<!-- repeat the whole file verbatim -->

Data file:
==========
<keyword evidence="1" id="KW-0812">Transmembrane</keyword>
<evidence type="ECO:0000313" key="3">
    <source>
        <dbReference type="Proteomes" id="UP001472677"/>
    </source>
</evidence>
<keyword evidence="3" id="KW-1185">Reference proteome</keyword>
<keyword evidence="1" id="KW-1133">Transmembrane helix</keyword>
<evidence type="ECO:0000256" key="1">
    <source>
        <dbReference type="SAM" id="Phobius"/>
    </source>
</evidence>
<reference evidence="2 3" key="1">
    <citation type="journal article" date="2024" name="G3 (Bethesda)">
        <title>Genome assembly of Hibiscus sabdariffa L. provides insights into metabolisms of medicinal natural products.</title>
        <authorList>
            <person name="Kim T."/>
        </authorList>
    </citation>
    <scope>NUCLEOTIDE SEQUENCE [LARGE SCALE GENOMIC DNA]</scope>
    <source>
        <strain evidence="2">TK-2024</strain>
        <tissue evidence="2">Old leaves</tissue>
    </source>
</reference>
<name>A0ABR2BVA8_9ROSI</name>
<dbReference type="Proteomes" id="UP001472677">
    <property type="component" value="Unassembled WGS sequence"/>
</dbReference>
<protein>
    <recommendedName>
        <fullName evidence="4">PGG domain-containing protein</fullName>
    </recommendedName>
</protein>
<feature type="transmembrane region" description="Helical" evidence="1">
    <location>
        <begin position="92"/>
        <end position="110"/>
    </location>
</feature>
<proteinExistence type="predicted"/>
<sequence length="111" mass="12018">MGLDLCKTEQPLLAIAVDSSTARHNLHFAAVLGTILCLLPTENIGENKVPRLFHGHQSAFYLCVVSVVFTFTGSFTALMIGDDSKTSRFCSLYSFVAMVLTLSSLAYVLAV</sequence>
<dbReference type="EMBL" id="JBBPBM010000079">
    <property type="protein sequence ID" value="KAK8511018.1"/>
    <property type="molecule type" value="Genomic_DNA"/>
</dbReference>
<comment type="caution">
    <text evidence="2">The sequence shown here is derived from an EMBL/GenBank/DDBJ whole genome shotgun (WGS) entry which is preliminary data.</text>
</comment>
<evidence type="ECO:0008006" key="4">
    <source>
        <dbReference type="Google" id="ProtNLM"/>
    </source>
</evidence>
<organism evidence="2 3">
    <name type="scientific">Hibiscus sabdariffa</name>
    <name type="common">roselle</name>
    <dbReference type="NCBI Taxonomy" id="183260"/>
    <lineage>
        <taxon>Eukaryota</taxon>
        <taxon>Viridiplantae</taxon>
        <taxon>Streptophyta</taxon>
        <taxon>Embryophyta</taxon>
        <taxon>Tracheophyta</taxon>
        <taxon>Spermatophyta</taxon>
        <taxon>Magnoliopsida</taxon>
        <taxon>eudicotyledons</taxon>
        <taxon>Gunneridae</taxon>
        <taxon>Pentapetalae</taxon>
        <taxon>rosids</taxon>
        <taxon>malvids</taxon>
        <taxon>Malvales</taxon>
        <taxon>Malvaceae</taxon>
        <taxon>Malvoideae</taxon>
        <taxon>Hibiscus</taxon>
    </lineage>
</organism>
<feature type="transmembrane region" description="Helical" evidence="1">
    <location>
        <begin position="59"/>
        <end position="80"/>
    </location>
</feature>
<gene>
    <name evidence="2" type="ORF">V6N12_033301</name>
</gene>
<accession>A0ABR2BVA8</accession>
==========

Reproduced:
<keyword evidence="1" id="KW-0812">Transmembrane</keyword>
<evidence type="ECO:0000313" key="3">
    <source>
        <dbReference type="Proteomes" id="UP001472677"/>
    </source>
</evidence>
<keyword evidence="3" id="KW-1185">Reference proteome</keyword>
<keyword evidence="1" id="KW-1133">Transmembrane helix</keyword>
<evidence type="ECO:0000256" key="1">
    <source>
        <dbReference type="SAM" id="Phobius"/>
    </source>
</evidence>
<reference evidence="2 3" key="1">
    <citation type="journal article" date="2024" name="G3 (Bethesda)">
        <title>Genome assembly of Hibiscus sabdariffa L. provides insights into metabolisms of medicinal natural products.</title>
        <authorList>
            <person name="Kim T."/>
        </authorList>
    </citation>
    <scope>NUCLEOTIDE SEQUENCE [LARGE SCALE GENOMIC DNA]</scope>
    <source>
        <strain evidence="2">TK-2024</strain>
        <tissue evidence="2">Old leaves</tissue>
    </source>
</reference>
<name>A0ABR2BVA8_9ROSI</name>
<dbReference type="Proteomes" id="UP001472677">
    <property type="component" value="Unassembled WGS sequence"/>
</dbReference>
<protein>
    <recommendedName>
        <fullName evidence="4">PGG domain-containing protein</fullName>
    </recommendedName>
</protein>
<feature type="transmembrane region" description="Helical" evidence="1">
    <location>
        <begin position="92"/>
        <end position="110"/>
    </location>
</feature>
<proteinExistence type="predicted"/>
<sequence length="111" mass="12018">MGLDLCKTEQPLLAIAVDSSTARHNLHFAAVLGTILCLLPTENIGENKVPRLFHGHQSAFYLCVVSVVFTFTGSFTALMIGDDSKTSRFCSLYSFVAMVLTLSSLAYVLAV</sequence>
<dbReference type="EMBL" id="JBBPBM010000079">
    <property type="protein sequence ID" value="KAK8511018.1"/>
    <property type="molecule type" value="Genomic_DNA"/>
</dbReference>
<comment type="caution">
    <text evidence="2">The sequence shown here is derived from an EMBL/GenBank/DDBJ whole genome shotgun (WGS) entry which is preliminary data.</text>
</comment>
<evidence type="ECO:0008006" key="4">
    <source>
        <dbReference type="Google" id="ProtNLM"/>
    </source>
</evidence>
<organism evidence="2 3">
    <name type="scientific">Hibiscus sabdariffa</name>
    <name type="common">roselle</name>
    <dbReference type="NCBI Taxonomy" id="183260"/>
    <lineage>
        <taxon>Eukaryota</taxon>
        <taxon>Viridiplantae</taxon>
        <taxon>Streptophyta</taxon>
        <taxon>Embryophyta</taxon>
        <taxon>Tracheophyta</taxon>
        <taxon>Spermatophyta</taxon>
        <taxon>Magnoliopsida</taxon>
        <taxon>eudicotyledons</taxon>
        <taxon>Gunneridae</taxon>
        <taxon>Pentapetalae</taxon>
        <taxon>rosids</taxon>
        <taxon>malvids</taxon>
        <taxon>Malvales</taxon>
        <taxon>Malvaceae</taxon>
        <taxon>Malvoideae</taxon>
        <taxon>Hibiscus</taxon>
    </lineage>
</organism>
<feature type="transmembrane region" description="Helical" evidence="1">
    <location>
        <begin position="59"/>
        <end position="80"/>
    </location>
</feature>
<gene>
    <name evidence="2" type="ORF">V6N12_033301</name>
</gene>
<accession>A0ABR2BVA8</accession>